Undisputedly the most famous textile designer to have existed at Marimekko, Maija Isola created over 500 prints during her long and colorful employment. The height of her design notoriety occurred during the 1960’s, right around the time when she created her explosive Unikko pattern. In addition, during this time her designs were not only popular in Europe but they were favored by the First Lady of the United States, Jacqueline Kennedy.
Eventually becoming head designer of interior fabrics, Isola worked at Marimekko for 38 years and created a design legacy as her daughter Kristina became a textile artist to continue her work. Maija Isola was versatile and bold designer; she not only captured the trends of the moment but was able to foresee patterns for the future. Her artful ideas came from traditional folk art, nature, and from her various inspirational trips around the world. An artist who needed nothing more that an empty workspace stocked with a small assortment of painting and drawing tools and newsprint to cover the floor, Maija Isola was consumed by creating art and her talents have immensely impacted modern design.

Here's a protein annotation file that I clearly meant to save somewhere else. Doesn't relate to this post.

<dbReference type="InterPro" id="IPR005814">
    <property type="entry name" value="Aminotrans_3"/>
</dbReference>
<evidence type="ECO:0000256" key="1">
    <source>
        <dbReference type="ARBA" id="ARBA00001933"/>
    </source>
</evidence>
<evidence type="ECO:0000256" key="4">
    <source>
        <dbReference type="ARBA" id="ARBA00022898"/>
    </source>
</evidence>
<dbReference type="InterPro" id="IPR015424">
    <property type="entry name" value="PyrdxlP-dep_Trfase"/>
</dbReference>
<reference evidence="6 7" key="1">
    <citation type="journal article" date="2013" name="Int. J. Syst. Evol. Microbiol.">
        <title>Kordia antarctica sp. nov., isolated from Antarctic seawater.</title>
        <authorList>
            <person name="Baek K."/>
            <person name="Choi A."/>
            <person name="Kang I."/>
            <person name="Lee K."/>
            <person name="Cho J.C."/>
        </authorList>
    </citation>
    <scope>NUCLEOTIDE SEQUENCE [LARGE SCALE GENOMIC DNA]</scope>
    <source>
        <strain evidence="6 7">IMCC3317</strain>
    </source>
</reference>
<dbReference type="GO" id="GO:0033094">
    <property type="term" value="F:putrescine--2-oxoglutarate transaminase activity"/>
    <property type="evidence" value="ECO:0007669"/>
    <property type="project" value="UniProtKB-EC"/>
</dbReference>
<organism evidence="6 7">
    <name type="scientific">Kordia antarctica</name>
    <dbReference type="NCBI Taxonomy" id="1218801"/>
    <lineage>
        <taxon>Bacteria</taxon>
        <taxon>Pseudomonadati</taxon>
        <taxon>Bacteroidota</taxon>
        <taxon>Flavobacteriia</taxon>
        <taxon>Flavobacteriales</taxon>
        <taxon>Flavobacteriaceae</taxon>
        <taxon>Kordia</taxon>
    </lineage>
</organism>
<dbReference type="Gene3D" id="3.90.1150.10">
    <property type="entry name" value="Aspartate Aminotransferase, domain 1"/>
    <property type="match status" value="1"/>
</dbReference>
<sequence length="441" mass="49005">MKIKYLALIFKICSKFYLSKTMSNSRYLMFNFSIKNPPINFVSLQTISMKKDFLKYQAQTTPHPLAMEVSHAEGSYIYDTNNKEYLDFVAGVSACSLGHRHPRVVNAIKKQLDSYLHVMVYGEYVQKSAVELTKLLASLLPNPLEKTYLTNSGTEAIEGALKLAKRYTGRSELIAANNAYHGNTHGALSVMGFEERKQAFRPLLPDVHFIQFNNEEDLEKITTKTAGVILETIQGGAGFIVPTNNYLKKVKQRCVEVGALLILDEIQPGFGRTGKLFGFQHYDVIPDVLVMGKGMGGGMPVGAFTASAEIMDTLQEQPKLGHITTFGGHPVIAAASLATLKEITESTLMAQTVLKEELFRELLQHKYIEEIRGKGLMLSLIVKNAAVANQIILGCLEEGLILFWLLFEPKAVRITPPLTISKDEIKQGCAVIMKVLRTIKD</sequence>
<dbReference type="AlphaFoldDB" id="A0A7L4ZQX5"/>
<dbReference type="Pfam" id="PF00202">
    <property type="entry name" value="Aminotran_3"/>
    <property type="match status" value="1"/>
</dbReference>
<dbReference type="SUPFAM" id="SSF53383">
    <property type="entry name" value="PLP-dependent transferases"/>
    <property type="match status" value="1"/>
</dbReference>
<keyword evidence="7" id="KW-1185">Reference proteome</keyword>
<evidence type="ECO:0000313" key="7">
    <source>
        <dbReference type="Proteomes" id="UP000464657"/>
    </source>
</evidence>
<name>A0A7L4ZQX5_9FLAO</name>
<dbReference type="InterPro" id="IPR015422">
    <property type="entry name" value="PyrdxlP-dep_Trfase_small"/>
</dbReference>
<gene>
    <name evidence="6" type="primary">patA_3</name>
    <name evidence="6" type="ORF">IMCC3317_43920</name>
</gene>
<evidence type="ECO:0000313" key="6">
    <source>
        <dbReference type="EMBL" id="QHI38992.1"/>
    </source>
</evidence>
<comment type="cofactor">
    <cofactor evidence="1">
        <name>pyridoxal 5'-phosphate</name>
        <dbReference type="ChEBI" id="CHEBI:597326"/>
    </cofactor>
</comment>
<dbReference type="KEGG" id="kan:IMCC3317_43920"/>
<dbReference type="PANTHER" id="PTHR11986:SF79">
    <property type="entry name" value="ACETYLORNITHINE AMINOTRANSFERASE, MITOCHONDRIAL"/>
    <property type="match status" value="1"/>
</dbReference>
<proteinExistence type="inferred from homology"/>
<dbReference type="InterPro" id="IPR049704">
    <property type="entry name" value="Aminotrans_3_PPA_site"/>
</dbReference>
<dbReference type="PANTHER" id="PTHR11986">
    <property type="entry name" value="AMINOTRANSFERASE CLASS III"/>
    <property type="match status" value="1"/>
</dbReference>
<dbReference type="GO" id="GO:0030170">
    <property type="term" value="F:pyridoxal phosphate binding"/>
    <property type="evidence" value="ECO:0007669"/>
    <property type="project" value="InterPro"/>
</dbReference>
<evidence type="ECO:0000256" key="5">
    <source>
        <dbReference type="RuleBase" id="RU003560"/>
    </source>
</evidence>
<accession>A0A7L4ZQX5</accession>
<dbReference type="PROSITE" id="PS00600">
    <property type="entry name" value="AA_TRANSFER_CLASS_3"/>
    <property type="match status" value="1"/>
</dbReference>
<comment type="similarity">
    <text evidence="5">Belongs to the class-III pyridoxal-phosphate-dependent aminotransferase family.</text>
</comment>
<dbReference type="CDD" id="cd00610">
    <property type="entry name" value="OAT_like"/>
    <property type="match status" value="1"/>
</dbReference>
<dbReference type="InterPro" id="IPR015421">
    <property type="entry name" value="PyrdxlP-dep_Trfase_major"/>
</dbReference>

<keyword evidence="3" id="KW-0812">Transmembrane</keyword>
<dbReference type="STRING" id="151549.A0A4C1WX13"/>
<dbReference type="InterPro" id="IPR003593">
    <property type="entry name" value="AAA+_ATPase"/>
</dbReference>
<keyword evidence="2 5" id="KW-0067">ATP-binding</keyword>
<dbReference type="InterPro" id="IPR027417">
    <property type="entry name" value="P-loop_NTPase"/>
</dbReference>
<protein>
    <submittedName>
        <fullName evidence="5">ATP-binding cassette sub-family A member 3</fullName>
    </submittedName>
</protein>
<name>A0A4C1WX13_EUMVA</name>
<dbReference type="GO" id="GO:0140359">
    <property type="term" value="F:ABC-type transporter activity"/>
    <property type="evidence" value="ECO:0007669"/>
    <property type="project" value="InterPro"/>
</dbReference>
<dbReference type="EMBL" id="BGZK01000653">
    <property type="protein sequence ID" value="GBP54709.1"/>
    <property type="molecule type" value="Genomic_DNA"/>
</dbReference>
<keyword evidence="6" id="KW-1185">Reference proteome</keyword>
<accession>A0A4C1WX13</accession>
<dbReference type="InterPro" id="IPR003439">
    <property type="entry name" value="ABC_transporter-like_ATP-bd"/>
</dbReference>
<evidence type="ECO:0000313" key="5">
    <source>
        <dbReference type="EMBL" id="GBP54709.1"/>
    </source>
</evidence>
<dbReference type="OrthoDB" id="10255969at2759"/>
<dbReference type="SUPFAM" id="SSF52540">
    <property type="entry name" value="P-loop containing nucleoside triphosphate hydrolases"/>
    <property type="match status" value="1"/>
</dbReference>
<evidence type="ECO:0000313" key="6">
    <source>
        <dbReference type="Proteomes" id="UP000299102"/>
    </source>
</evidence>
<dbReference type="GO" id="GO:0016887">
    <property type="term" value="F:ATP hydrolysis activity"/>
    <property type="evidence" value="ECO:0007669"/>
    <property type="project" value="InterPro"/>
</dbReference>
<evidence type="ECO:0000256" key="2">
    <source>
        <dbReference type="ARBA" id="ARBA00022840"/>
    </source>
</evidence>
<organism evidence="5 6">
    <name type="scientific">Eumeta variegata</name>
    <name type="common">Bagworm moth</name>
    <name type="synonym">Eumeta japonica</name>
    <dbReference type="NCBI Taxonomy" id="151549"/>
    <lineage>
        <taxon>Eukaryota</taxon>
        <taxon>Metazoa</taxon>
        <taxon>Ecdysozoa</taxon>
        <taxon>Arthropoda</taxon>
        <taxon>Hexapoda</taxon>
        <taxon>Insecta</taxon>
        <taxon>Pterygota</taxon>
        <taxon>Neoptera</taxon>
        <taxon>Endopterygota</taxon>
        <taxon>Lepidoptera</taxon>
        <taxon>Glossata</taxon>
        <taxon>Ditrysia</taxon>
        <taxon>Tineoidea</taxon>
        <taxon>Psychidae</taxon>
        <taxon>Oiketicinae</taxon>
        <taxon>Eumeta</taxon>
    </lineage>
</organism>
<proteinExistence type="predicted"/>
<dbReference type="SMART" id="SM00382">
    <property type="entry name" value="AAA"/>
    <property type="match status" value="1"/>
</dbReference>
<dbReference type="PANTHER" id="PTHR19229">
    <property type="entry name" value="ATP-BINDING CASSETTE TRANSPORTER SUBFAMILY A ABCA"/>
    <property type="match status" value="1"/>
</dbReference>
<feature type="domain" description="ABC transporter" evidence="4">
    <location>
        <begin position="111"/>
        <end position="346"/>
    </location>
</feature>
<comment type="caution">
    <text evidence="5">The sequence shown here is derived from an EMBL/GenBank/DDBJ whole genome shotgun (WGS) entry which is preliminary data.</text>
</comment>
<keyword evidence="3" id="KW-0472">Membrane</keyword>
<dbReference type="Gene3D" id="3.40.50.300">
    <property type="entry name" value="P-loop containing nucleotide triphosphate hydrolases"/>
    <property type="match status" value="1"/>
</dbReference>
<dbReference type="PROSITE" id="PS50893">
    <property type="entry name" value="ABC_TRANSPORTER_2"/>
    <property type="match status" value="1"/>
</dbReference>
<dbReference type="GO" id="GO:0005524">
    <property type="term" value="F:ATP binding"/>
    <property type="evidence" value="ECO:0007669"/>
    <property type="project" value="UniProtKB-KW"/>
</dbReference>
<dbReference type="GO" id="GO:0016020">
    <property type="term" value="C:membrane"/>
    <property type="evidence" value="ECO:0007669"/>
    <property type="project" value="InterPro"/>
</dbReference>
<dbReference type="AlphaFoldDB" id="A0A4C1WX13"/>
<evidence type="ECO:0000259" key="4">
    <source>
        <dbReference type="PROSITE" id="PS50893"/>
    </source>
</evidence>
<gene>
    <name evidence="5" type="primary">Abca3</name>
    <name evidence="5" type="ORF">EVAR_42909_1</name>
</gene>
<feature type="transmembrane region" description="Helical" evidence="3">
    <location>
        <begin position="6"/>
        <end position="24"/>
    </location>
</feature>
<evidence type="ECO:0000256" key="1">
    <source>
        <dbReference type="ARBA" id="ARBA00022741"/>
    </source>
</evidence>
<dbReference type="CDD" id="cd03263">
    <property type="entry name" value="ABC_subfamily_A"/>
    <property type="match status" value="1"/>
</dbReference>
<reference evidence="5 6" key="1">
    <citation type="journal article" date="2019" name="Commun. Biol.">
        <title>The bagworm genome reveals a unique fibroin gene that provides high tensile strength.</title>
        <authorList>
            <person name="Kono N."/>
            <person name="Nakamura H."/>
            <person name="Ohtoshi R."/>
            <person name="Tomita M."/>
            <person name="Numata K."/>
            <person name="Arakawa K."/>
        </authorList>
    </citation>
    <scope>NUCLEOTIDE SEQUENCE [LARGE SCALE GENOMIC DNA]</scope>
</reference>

Being one of the first young artist at Marimekko, Maija Isola created some of the most iconic Marimekko prints. Maija Isola's early works were inspired by nature and were created through a photographic screen where actual plants were projected onto a screen. As she matured, she embraced minimalist geometric visuals with bold explosions of colour that made her renowned for her remarkable large body of work. Some of Maija Isola's best Marimekko prints were Kivet (stones), Lokki (seagull), Kaivo (well), Appelsiini (orange), and many more. She was filled with endless creative ideas that had a great influence on modern arts.